If the director of a listed company trades just before the release of a significant stock exchange release, this may be a misuse of inside information.
Listed companies executives and insiders must be careful when making stock transactions. Trading in a company’s own share is prohibited by law, for example, 30 days before the publication of each interim report.
In addition, the misuse of inside information is prohibited, ie the company’s director may not, for example, use information that has not yet been published in public, which may have a material effect on the company’s result and share price.
In Finland, the Financial Supervision Authority (Fiva), which is responsible for supervising the regulations concerning the financial markets, ie banks, insurance companies and the stock exchange, supervises the accuracy of reports made by the company’s executives on share transactions and cases of misuse of inside information.
“EU regulation requires that transactions by executives be reported within a specified period of time. In addition to timeliness, we can investigate cases where there is a suspicion of insider dealing, ”says Fiva’s lawyer. Pia Ovaska.
HS said on Saturday that IT services company Tieto-Evryn managing director Kimmo Alkio in May, it sold nearly one-fifth of its Tieto-Evry shares the day before the company lost a hundreds of millions-euro contract for government IT services.
According to a stock exchange release published by Tieto-Evry, on Wednesday, May 5, Alkio sold almost 12,000 Tieto-Evry shares for a total of just over EUR 345,000.
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The transaction took place the day before the state procurement company Hansel decided that the state’s data center and capacity services will be provided for the next eight years by Tieto-Evry’s competitor CGI. As of 2014, the services had been provided by Tieto-Evry.
Tieto-Evry was told To HS, not to Alkion the timing of the share sale is related to the bidding, but the sale was made “appropriately at a time when there were no sales or purchase restrictions and just after the company’s first quarter earnings announcement”. Tieto-Evry published its first quarter interim report on April 29.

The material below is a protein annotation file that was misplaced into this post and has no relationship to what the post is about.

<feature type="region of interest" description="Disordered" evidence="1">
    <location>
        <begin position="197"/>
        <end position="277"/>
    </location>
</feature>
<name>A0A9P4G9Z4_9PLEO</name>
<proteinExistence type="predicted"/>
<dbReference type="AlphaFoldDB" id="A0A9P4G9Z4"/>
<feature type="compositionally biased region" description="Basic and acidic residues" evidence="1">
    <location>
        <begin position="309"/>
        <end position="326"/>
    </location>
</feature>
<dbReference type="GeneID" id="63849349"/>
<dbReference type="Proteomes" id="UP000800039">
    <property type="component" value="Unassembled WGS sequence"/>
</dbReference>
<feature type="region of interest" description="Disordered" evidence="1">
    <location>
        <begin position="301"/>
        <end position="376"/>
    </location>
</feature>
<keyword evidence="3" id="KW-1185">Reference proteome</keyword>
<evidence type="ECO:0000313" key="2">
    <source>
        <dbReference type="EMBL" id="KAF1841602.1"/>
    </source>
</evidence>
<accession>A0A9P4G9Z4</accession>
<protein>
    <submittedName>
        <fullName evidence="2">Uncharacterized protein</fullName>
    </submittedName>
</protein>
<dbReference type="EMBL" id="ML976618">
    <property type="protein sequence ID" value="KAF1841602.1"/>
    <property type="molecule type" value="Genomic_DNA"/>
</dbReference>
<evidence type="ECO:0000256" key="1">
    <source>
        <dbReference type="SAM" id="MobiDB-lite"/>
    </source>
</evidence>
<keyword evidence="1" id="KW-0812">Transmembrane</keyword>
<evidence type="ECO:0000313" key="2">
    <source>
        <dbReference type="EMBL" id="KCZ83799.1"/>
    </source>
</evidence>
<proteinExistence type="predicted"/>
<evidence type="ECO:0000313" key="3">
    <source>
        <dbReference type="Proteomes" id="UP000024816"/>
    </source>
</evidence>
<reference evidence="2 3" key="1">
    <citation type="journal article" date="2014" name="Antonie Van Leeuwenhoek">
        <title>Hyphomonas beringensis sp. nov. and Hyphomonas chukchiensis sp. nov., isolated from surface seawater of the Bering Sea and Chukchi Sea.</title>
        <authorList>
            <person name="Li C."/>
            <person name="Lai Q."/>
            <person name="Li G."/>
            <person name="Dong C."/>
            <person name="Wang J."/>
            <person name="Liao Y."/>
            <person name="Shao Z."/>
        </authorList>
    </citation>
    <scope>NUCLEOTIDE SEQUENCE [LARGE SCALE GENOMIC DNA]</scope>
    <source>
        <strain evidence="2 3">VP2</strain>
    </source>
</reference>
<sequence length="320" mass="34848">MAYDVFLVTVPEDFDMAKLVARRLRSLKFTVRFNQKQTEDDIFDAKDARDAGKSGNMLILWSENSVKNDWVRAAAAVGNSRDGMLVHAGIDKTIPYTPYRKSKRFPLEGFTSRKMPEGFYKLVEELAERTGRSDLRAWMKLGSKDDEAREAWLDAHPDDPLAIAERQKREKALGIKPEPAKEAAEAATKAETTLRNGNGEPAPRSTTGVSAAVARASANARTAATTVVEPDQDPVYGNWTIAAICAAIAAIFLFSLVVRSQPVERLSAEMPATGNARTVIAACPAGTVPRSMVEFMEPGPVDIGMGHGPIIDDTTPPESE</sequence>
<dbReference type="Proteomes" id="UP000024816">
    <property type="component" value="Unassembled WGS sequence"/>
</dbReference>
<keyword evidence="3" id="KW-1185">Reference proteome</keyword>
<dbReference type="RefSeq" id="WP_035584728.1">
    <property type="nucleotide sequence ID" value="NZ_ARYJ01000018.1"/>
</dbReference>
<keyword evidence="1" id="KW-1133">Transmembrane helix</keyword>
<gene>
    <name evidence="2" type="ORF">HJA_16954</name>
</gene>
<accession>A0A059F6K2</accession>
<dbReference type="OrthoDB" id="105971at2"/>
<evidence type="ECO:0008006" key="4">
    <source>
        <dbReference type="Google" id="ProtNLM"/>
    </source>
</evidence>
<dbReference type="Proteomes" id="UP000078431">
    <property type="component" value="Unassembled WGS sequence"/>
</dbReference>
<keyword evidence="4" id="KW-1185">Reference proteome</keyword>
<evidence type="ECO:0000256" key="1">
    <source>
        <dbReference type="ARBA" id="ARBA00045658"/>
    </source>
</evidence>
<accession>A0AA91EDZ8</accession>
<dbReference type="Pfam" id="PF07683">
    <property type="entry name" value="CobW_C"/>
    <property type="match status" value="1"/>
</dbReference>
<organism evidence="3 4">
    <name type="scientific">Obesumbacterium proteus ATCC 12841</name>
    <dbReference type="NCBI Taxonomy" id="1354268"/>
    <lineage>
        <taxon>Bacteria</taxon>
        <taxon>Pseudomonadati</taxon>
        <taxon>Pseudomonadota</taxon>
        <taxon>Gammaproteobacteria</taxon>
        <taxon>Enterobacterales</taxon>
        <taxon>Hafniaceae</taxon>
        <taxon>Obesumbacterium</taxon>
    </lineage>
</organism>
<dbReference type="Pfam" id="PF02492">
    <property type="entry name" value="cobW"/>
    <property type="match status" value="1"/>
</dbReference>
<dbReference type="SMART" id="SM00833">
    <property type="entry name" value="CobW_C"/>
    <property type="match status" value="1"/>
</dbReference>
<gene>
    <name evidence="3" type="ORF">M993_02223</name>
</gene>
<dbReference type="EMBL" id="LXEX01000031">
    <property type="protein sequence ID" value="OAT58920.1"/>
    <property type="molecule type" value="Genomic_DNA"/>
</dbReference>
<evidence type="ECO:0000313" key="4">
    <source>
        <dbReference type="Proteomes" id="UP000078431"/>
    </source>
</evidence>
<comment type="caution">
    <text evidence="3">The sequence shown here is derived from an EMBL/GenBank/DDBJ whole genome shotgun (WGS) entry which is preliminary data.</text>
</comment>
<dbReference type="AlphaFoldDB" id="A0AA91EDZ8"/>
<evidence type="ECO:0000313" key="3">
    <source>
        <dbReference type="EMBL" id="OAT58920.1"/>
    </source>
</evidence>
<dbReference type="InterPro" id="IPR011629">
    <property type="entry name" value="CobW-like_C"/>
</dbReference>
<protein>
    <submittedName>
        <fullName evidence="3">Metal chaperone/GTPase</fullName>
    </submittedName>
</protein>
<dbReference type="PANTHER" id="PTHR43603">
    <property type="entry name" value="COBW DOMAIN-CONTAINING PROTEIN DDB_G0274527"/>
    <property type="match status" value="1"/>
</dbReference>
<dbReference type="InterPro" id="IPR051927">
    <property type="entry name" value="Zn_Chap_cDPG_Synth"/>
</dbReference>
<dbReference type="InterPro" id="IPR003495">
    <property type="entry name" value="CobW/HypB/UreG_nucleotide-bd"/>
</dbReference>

Fiva is told that it does not comment on individual cases or whether the supervisor intends or has taken Tieto-Evry to investigate the case.
“As a general rule, we investigate all observations that come to us from outside the house, unless they are obviously unfounded,” Ovaska says.
Anyone can report to Fiva through its whisteblowing system. Fiva also initiates investigations based on its own findings.
Manager may have been guilty of misuse of inside information if, for example, he sells his shares, for example, the day before the publication of a significant stock exchange release. According to Ovaska, Fiva investigates executive transactions if “there is reason to suspect that the executive had inside information”.
“We evaluate, for example, whether the matter could be classified as inside information of the company and whether the executive had some sort of buy or sell program that resulted in a transaction at a particular point in time.”
Fiva may impose a penalty payment on a manager or company if there are errors or delays in the announcements of executives. According to the law, the manager must notify Fiva of the transactions within three working days of the sale or purchase, and after two days the company must notify the transaction in a stock exchange release.
“If it’s not a problem with the report, but possibly a misuse of inside information, Fiva can make an inquiry to the police,” Ovaska says.
In minor cases of insider dealing, Fiva can also handle the matter and impose a penalty fee, but this is less common and there is no real euro limit for “minor” acts, according to Ovaska.
In part the transactions of executives in listed companies must be audited internally before they are actually made. Tieto-Evryn insider rules according to the company’s CEO and board members must notify their transactions in advance by email to the chief legal officer. According to the company listed on the Oslo Stock Exchange, the operating model also complies with Norwegian legislation. Such an internal review of a company is called compliance.
According to Ovaska, Finland does not regulate whether management transactions must be announced in advance within the company. However, prior checking can avoid penalties for damage and forgetfulness, for example.
“Compliance is a good way to make sure it’s a good time to trade,” Ovaska says.